This will be my final blog entry from Tallahassee, Florida. My U-Haul trailer is packed, other than some last-minute items I'll be using over the next 12 hours, and I'm ready to go. My goal is to leave by noon tomorrow morning (technically today). This was my night of "last times," including the last time I'll eat at my favorite local restaurant (La Pitaria), the last time I'll see a movie in Tally (The Hitchhiker's Guide to the Galaxy), and the last time I'll bump into an ex-student.
Yes, that's right: in a truly bizarre twist of fate, I saw a former student of mine at the store as I stopped on the way back from the movie, to get something to eat before bed. Brandie G. was in my class several years ago when she was a freshman, and she has stuck in my mind for years because a) she was a delightful student, b) she had me as a teacher twice for successive English Comp. classes, and c) her final essay in my spring semester class included a bunch of photographs taken of her grandfather and she never came back for them.
Now, these weren't just polariods shot around a barbecue. These were old black-and-whites taken at the start of WWII, when her grandfather was only 19 years old. And these were the originals. Yes, she had affixed the actual original photos to her essay using double-sided tape. It was an extra effort she didn't need to make -- the essay was already "A" quality. But it was nice that she felt the motivation to bring in other media to supplement her essay, and dug into family archives. Most students surf the 'Net for ten minutes and print something out unmodified and call it good.
After the end of the class, I always kept the essays for one semester so students could come back and reclaim them, if they wanted. A few months later I went to toss the essays and there was hers, with the photos of her grandfather in them. So I pulled hers aside and let the rest go to recycling. I e-mailed her to come pick up her photos, if not her essay. She never wrote back and never came for them. So I e-mailed her again a few months later -- same result. Now a year had elapsed since she was my student, and still the essay lingered in my "out" box. So I tossed the bulky folder in favor of the single sheet of taped photos and brought it home. A few months later I found it yet again, and came very close to throwing them away in frustration. But I couldn't just toss these photos out... Like I said, these weren't crappy point-and-clicks. These were originals, antiques, family heirlooms.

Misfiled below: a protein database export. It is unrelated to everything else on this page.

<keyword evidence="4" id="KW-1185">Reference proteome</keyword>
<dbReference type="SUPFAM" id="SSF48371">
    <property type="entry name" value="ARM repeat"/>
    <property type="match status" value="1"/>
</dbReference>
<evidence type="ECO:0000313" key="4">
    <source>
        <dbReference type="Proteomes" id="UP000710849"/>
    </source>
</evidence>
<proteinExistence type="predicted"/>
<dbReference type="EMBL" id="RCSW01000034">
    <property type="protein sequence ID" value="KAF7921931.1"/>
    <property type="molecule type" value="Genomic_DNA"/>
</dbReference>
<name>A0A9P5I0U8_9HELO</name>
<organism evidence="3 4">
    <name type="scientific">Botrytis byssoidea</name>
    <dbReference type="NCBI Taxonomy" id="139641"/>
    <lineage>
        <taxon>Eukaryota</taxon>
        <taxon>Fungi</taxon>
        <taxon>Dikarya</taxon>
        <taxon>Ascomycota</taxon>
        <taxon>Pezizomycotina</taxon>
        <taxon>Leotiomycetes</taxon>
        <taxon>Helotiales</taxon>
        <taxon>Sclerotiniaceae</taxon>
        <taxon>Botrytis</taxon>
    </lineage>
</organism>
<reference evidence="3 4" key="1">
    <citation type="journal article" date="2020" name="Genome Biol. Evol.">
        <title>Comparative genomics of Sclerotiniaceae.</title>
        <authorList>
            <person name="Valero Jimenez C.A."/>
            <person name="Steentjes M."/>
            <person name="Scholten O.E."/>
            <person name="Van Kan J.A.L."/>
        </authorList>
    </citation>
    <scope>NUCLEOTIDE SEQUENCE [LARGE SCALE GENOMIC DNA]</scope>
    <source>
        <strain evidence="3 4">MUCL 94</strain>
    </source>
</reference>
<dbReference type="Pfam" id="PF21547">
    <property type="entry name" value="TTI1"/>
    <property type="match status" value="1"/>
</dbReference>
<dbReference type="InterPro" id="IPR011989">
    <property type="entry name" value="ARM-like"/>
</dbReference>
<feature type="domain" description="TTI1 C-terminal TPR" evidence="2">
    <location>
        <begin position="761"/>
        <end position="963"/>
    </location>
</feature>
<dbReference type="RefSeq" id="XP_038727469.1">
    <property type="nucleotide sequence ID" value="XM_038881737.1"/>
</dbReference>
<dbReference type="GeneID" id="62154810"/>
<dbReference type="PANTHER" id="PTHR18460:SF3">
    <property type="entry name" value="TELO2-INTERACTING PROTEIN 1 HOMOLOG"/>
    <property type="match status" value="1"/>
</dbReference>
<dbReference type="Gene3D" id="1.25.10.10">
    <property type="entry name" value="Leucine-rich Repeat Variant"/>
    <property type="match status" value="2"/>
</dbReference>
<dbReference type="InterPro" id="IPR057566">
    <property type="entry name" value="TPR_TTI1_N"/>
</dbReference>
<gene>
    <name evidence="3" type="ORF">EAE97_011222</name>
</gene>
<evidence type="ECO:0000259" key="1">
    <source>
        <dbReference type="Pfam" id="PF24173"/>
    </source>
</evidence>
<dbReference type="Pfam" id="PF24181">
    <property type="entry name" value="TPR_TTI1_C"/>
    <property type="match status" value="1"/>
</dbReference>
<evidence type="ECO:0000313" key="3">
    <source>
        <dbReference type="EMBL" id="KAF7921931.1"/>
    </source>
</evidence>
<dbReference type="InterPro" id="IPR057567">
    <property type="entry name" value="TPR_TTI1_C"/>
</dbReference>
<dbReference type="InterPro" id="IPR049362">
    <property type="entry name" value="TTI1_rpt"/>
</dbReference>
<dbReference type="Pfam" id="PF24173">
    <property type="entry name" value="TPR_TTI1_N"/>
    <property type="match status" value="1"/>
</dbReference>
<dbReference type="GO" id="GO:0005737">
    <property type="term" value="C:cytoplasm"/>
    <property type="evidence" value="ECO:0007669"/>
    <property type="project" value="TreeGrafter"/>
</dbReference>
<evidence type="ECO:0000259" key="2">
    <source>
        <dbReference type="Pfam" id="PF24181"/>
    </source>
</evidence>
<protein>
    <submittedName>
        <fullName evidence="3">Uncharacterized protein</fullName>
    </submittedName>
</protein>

So I looked up her family. They lived in central Florida, near Orlando. I wrote up a note explaining the odd situation, placed it and the photos in an envelope, and sent it. It never returned, so I always presumed I got the address right. In time I forgot about it. But tonight, seeing Brandie at the store, I suddenly was hit with this burning need to know if those photos had ever made their way back into the family's possession.
As I approached her and a friend she was with, I was struck with the oddity that I could remember her name clealy and instantly. Anyone who knows me can attest to my poor capacity for name-recognition. Faces, I can do, but names slip my mind unless used constantly. So anyway, she was astonished to see me, and said she would have thought I'd be gone by now. "Funny you say that," I said. "This is literally my last night in Tallahassee." Hers to, it turned out: she just graduated from FSU (I contributed to that!) and was moving to a new job elsewhere. I explained my impending service in the Peace Corps and she seemed excited. Then I told her I just had to know what happened to those photos, and I explained to her how long I held onto them and the agony I faced at throwing them out.
"We got them," she said, smiling. "Thanks so much for that!"
"No problem. They belonged with your family. I couldn't just toss 'em."
A minute later we said our goodbyes and exchanged wishes for a successful and exciting future, and we walked off. And that was that -- the last time I'll bump into an ex-student (most likely), or at least the last time here in town. It had a remarkable tone of closure to it, this encounter. It answered a years-old nagging question of mine. It let me see a former student who, when I last saw her, was fresh-faced and young, just starting out her academic career, and I got to see her successful and beginning the career she entered college to study for. It bookended my years in Tallahassee and as a teacher. If I believed in such things, I might say it was meant to be. But even if it was just a weird coincidence, it was incredibly meaningful to me in a way only perhaps another teacher could understand. It was a perfect last experience.
Now I'll never forget her name!